For the record: Relay team sets new fastest time at state meet


Eliza H. (8), Lillian Altman (10), Kalia Clary (11), Ava Auter (10) and Nicole R. (8) pose in front of the state championship banner with Allison Clark (11), Layla Auter (12), and Katelyn Owl (12) behind it. (Kyle Berry)

Caroline Scott, Journalism 1 reporter

Seniors Layla Auter and Katelyn Owl, junior Kalia Clary and eighth-grader Nicole R. set a school record for the girls’ 200 free relay of 1:44.23, demolishing the previous time of 1:44.7. The time landed them in 12th place at the state meet Nov. 16 at the Sailfish Aquatic Center in Stuart. 

The relay team broke the former best time twice, first by a tenth of a second in the preliminary stage and again in the main event. Nicole said she couldn’t believe the results.

“I got so excited I started crying a little,” she said. “This whole season, we dropped eight seconds in total from the time we had going in this season, so it was really crazy. We had been working all season and putting in a lot of effort, and we felt really excited and a lot of relief.”

She said psyching herself up before the race helped her swim faster.

“I was just kind of pumping myself up, thinking positive things,” she said. “I was going in like, ‘You can do this. I got this. Let’s go in.’ ”

Auter said the support of her teammates prepared her. 

“Up on the block, I felt [ready], just knowing I have [six years] of experience behind me, and a really, really close-knit team of the six girls that were there that day cheering behind me, just feeling really excited to get in the water and leave it there,” Auter said. “I always try to get into an aggressive mindset, especially swimming sprints and getting into a zone, feeling ready to swim and tear the water up and go as fast as I possibly can.”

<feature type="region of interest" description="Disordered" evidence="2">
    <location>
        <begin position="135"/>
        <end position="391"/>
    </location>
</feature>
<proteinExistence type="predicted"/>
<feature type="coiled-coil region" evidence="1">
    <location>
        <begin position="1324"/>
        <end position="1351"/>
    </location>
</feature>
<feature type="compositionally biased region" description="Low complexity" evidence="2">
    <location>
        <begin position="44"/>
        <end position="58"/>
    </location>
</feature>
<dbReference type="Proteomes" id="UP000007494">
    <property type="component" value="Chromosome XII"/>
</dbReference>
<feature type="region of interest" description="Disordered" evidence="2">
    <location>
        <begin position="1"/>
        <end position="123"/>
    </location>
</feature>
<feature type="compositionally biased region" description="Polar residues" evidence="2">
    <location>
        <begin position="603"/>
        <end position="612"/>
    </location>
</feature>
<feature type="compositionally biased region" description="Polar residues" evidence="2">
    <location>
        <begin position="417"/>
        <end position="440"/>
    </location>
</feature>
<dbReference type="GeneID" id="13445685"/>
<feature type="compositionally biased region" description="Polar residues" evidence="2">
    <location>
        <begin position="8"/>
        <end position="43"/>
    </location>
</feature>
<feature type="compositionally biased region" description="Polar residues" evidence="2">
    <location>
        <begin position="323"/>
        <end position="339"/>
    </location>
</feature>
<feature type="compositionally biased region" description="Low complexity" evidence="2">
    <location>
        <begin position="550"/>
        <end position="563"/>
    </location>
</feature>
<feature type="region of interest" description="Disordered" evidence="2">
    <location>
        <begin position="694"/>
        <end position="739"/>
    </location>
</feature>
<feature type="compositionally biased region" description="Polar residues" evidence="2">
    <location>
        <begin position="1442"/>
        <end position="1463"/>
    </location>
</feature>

According to Auter, not seeing her opponents near the pool beforehand calmed her nerves. COVID-19 protocol prohibited spectators on the deck.

“Not getting to watch any races was a bummer,” she said. “But at the same time, it also prevents you from watching all the faster people, which can be a good thing because not seeing your competition can make you feel a little better. It’s the fastest kids in the state, lots of super-duper talented kids, but at the same time, I was feeling really confident in our work. We had been practicing very hard this whole season, and knowing that there’s six years of swimming behind me and technique to push us through made me more confident than nervous.” 

Auter said practicing in the pool for the two days they were there prior to the meet allowed her to gain familiarity. 

“One thing that I was really proud of was my turns and streamline off the walls for the fifty,” she said. I definitely got a lot more distance under the water with my streamlines than I normally do, which has definitely made a big impact on my sprinting. [I was] just giving it everything I had, especially in the final race. I knew that was the best I had, and I was happy with my time. I was really excited in the water to just kick it.”

Nicole said she felt a sense of finality at the end of her race. 

“I was really anxious. I immediately looked at the scoreboard to see what time I got, and I was really excited to jump out and see what everyone else was swimming. I had just finished my fifty and I was like, ‘OK, this is it. That was my chance.’ ”

According to Auter, it was difficult to find the results.

“Because we were in the lanes that were the farthest away from the scoreboard, it was a little hard to see the times clearly,” she said. “We couldn’t even really see our splits from the big scoreboard, even though it’s huge.”

Auter achieved a new personal record in her final event with the school, which she said left her feeling accomplished and nostalgic.  

“Because it was my last swim I’ll ever have for West Shore, it was a little bittersweet. I was feeling really confident in my swim, but at the same time feeling kind of sad that it’s all come to a close. I wouldn’t have ended it any other way.”

Editor’s note: Brevard Public Schools policy prohibits the publication of middle-schoolers’ last names on district-sponsored websites.